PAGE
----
52

Wedding Vendors Podcast EP: 52

Make a list of the people giving toasts and finalize the ceremony readings and who is reading

 

How to Choose Wedding Ceremony Readings

 

Talk with your officiant If you’re already selected your wedding officiant, talk to him or her about including readings in your ceremony.

 

Some religious ceremonies might not be conducive to additional readings, so it’s important to make sure that your officiant is onboard with the idea.

 

If so, he or she can be a great resource to provide suggestions for readings that will enhance your ceremony, ones that will match your personality and style.

 

Your officiant can also determine when the most appropriate time would be during the ceremony to include readings so they feel natural and seamless.

 

 

How many wedding ceremony readings do you need?

We usually recommend limiting the number of wedding ceremony readings to one or two. Too many readings may cause your ceremony to drag on, and your guests to get a bit bored

 

Religious or secular?

You, your future spouse, and your officiant will need to discuss if a religious or secular reading would be best for your ceremony. If you choose a religious wedding ceremony reading, you’ll likely select a passage or verse from a sacred text, or a religious poem or blessing.

 

Think about your readers

If you’re having trouble choosing wedding ceremony readings, it might help to think about the people who will be speaking at your ceremony

 

 

Toasts!

  • They can be one of the most memorable and cherished parts of the reception, so make sure to carve out time for them when you’re arranging the evening’s timeline
  • Planning is important here to so you don’t keep guests away from your dance floor and socializing for too long!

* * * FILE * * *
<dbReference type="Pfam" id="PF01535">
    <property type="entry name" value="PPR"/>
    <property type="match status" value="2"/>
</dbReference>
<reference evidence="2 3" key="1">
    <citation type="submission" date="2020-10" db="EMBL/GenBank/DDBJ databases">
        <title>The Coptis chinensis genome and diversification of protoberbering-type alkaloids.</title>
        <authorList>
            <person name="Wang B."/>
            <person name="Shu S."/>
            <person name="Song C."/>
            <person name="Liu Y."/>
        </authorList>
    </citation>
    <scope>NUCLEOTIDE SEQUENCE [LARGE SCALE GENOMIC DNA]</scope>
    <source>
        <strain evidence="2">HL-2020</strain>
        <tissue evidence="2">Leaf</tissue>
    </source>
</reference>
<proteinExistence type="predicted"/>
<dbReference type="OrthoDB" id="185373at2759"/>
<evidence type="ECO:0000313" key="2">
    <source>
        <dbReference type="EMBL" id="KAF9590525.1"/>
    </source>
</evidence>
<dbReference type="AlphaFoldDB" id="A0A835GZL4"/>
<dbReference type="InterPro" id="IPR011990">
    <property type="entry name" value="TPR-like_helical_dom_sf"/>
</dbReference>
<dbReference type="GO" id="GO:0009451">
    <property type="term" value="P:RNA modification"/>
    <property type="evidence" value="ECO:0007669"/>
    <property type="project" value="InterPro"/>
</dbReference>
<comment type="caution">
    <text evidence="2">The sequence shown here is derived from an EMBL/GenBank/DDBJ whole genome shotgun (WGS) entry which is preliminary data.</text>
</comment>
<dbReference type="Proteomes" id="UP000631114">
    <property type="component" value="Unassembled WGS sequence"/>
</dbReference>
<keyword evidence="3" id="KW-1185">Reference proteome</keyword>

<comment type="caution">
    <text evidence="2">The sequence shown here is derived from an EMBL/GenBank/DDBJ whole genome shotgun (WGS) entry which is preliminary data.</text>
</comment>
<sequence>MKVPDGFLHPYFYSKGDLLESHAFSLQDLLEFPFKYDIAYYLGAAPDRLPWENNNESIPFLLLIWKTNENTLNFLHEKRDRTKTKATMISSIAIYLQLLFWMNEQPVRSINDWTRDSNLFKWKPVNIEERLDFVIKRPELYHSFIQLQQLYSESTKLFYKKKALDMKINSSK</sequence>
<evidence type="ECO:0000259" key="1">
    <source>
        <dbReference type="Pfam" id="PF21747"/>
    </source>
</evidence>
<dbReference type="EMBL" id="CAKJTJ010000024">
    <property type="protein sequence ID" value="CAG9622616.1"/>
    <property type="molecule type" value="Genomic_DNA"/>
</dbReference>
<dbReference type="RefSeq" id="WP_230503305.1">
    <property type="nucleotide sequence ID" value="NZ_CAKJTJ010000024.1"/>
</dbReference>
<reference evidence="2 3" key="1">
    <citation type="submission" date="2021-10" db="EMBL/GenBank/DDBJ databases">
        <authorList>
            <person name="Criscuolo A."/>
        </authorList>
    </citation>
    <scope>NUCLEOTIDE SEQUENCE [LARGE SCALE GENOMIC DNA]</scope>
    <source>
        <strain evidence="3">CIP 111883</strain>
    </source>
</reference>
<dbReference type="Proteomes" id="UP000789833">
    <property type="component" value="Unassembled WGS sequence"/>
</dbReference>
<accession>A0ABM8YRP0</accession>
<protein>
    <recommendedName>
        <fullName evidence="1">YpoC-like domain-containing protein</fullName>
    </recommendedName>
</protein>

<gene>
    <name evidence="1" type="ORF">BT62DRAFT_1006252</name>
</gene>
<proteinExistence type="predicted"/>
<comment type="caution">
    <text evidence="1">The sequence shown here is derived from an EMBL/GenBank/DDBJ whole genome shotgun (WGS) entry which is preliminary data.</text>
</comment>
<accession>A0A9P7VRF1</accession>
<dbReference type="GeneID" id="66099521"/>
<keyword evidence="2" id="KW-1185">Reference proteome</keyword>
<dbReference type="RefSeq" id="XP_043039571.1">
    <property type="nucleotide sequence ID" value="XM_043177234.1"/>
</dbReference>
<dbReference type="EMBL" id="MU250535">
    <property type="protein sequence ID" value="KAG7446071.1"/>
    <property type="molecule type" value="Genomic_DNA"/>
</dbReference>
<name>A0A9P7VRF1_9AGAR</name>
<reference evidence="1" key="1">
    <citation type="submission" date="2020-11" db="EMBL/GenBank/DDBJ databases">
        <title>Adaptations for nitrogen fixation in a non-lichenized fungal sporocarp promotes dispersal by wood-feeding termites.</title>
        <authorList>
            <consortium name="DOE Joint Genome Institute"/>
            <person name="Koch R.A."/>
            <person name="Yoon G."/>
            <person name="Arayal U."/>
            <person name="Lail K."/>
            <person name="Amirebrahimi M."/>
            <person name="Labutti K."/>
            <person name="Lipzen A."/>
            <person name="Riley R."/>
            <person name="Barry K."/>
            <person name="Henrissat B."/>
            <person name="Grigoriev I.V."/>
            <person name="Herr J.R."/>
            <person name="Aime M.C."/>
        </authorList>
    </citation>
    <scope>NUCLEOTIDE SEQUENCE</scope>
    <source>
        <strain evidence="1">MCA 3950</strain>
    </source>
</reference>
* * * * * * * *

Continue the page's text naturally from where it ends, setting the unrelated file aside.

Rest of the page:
• Keep the open mic for the rehearsal dinner 🙂
  • Welcome toast: very traditional, and I do not see these much. Here’s how they work-This first toast is most often made by the parents (or father) of the bride, and should combine both a toast to the happy couple and a welcome message to the guests.
  • The Blessing: If you are inviting someone to bless the meal, do so immediately after the welcome toasts, but before dinner is served.
  • Maid of Honor and Best Man toasts: Usually will begin if there are other bridal party or family members giving a toast. It’s helpful to establish this speaking order beforehand.

The best man and maid of honor usually speak toward the end of dinner—while guests are still seated but after entrées have been served. This way there are no interruptions from waitstaff clearing or serving, but guests are still paying attention. If you aren’t having a seated dinner, wait until the servers have settled from making the rounds of passed hor dourves, or until you see that everyone has gotten something to munch on from the buffet table or food truck.

  • End with the Newlywed toast/Thank You
  • Toast Tips: First, give your speakers some advance notice. Second, provide a time limit. The sweet spot for a toast is three to five minutes—enough time to share a story and a sweet sentiment, but not so long that guests lose interest.

 

 

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